Me and Mister, Mr. Jones
I’m not a crier but I wish I was. So when something — anything — moves me to the point I can feel my jaw flutter and eyes get humid, I pause to embrace the moment. If I get to the point of wiping a tear from my cheek, my family no longer watches the screen but turns to behold this rarest of happenings in dear old Dad.
The movie The Shack, the couch scene in Prince of Tides, and nearly every episode of The Chosen seem to reliably birth one of these scarce, sacred moments within me. But as of last night, a new contender broke through my subfloor with such soaking power, the sump pump kicked in. Meet Mr. Jones.
Released in 2020, this is, without doubt, a must-see movie. But today, as the world holds its breath watching Ukraine, Putin, extensive human suffering, and geopolitical deception, Mr. Jones is a must-see-now movie.
Set in 1932-1933, we are transported into the belly of Hell on Earth when Josef Stalin inflicted a Luciferian famine upon Ukraine. Similar to Hotel Rwanda, we only have to see a handful of hideous scenes of torturous death and then imagine for ourselves the same repeated endlessly across the entire country.
Historically named the Holodomor, which means death by starvation, Stalin’s propensity for malevolence is maniacally manifested in this man-made, systematic starvation of his people. Years earlier, Stalin’s collectivist-sculpting regime had begun canvassing the land to drag farmers and landowners into exile and death.
Up to 1930, Ukraine was called the Bread Basket of Europe. By 1933, it became the dread casket for nearly seven million innocent men, women, and children.
As the skilled farming class, or Kulaks, were removed or overrun, their properties were designedly transferred to the lower-class peasants. The vivid horrors of redistribution bore its grisly face as the recipients of these land handouts had neither the skill nor the motivation to successfully cultivate crops.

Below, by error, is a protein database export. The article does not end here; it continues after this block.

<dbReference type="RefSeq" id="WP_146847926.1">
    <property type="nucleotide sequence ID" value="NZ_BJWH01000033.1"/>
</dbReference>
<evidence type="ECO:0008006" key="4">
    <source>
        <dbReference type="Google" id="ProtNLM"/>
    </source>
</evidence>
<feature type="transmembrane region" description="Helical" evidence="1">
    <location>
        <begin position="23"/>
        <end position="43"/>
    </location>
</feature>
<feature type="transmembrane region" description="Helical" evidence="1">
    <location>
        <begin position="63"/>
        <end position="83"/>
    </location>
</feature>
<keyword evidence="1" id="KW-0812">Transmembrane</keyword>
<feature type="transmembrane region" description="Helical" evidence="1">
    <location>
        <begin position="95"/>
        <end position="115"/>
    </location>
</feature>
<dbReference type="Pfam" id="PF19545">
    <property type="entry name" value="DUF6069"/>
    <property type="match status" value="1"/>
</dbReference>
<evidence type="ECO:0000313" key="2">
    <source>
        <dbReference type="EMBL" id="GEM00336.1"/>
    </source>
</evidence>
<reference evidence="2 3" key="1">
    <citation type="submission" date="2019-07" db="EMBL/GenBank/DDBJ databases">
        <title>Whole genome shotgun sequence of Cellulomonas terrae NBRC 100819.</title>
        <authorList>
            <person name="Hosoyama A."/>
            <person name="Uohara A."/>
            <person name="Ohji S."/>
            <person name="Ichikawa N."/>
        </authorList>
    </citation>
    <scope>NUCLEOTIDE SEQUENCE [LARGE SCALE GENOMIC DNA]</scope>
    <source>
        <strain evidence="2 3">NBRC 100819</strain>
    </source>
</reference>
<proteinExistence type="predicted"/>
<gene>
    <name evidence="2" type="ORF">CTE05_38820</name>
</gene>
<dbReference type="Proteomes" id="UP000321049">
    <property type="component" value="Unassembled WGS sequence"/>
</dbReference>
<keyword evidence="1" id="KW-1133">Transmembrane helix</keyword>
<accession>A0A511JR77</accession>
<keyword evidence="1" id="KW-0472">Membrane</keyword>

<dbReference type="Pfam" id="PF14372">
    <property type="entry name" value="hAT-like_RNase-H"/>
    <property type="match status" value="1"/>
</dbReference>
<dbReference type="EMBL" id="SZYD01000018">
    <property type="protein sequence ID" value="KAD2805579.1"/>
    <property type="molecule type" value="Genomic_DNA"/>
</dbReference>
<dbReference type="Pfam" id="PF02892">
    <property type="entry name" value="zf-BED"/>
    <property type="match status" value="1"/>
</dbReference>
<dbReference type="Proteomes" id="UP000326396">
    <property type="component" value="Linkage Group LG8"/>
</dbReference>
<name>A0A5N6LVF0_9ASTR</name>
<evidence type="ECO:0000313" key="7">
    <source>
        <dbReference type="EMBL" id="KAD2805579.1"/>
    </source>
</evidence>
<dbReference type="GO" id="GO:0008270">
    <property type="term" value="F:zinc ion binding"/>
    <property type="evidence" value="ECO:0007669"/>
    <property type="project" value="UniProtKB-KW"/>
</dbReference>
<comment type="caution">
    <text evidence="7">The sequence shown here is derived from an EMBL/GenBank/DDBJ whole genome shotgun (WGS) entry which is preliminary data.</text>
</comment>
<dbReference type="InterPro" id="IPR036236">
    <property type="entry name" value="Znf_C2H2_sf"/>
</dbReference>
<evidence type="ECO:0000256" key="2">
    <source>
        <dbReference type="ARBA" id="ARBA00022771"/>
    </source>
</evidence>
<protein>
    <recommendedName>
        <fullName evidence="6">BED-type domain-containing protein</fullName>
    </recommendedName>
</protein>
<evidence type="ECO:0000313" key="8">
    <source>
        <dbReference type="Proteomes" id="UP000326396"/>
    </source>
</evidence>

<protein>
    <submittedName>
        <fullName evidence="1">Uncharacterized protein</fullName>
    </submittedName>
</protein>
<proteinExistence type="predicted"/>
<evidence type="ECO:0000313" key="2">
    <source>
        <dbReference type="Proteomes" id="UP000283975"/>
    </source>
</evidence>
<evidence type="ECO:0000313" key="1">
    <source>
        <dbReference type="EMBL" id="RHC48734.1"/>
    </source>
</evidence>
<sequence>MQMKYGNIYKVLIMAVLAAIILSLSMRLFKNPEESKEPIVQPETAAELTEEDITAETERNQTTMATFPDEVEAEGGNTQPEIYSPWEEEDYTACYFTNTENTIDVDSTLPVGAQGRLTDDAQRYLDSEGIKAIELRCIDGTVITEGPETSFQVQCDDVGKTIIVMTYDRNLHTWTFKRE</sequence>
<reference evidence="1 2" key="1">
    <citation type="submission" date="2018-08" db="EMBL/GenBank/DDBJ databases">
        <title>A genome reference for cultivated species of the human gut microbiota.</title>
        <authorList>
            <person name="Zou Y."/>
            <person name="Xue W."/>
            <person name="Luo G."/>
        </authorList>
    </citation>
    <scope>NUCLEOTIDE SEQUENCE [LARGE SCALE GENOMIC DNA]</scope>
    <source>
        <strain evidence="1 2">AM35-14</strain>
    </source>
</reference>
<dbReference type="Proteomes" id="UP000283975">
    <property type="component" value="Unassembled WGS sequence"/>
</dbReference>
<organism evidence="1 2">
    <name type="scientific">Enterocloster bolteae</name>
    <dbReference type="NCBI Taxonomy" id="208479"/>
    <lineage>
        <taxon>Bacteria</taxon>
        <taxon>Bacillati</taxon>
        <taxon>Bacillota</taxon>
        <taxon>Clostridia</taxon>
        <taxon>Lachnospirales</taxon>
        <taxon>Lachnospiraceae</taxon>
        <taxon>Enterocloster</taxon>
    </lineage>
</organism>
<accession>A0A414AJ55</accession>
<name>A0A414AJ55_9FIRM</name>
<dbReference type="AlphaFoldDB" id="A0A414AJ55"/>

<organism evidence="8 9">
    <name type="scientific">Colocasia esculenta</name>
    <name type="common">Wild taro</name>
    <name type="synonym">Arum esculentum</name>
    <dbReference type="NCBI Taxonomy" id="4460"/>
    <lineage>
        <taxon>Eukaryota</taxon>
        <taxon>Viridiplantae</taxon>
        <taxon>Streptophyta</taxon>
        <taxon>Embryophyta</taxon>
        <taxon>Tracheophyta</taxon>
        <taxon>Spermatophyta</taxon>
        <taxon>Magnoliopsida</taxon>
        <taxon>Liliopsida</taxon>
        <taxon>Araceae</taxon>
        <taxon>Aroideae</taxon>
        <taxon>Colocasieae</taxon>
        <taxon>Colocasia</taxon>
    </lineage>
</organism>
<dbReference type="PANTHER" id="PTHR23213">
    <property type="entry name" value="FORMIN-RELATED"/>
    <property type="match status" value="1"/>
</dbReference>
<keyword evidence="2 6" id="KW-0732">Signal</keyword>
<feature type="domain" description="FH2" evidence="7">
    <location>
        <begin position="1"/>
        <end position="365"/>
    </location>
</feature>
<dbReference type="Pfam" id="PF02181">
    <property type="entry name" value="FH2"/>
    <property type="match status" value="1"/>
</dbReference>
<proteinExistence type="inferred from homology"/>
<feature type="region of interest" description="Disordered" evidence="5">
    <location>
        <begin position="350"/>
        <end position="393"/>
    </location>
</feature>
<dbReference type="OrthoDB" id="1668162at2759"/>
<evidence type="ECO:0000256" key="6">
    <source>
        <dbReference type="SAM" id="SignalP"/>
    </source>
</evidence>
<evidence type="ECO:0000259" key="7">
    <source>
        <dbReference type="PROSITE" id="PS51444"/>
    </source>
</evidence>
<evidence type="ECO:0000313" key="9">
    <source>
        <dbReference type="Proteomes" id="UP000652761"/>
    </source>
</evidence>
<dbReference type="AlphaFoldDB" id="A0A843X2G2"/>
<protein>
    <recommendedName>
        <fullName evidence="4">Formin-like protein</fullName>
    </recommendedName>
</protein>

As more and more people were apprehended for banishment and death, productivity plummeted. What’s worse, as productivity plummeted, Stalin confiscated what little harvest there was and all of it was shipped to Moscow. It truly became a Hunger Games where Panem lived in hedonistic opulence while the sub-humans in the districts were dying to dine on tree bark soup.
The gruesome scenes were a demonic photo-negative of God’s bountiful and benevolent design:
Elohim placed man in the orchard in Eden to work the land and care for it
~ Genesis Ch. 2
In Stalin’s demented quest for utopia, the curtain was pulled back to reveal he was no god at all but instead a slave in the hands of The Satan, who is incapable of fruitful, creative governance.
The thief [The Satan] comes only to steal, kill, and destroy; but I have come that you may have life, and have it abundantly.
~Jesus in John’s Gospel
Keep in mind that in Stalin’s world, wealth is oppression and property is theft. Also keep in mind that when Klaus Schwab and his World Economic Forum bloviate that you will no longer own private property by 2030, call it what it is; dekulakization.
Does this sound like abundant life to you?
Meet Mr. Jones
The protagonist in this true story is Scottish journalist, Gareth Jones. Jones embarks on a providential journey to Ukraine during the height of the famine. He experienced firsthand the cataclysmal suffering of the people and was enraged the world was unaware.
The antagonist is the Pulitzer Prizing winning journalist from the New York Times, Walter Duranty. Walter appears to have welcomed a myriad of demons into his life.
Duranty, embedded in Moscow and Stalin’s back pocket, published to the world a rosy-eyed view of Russia’s resurgence as a prosperous, industrial giant of a nation. Not only did he vehemently swat down rumors of famine, but he insisted bellies were full in the thriving Districts of Panem.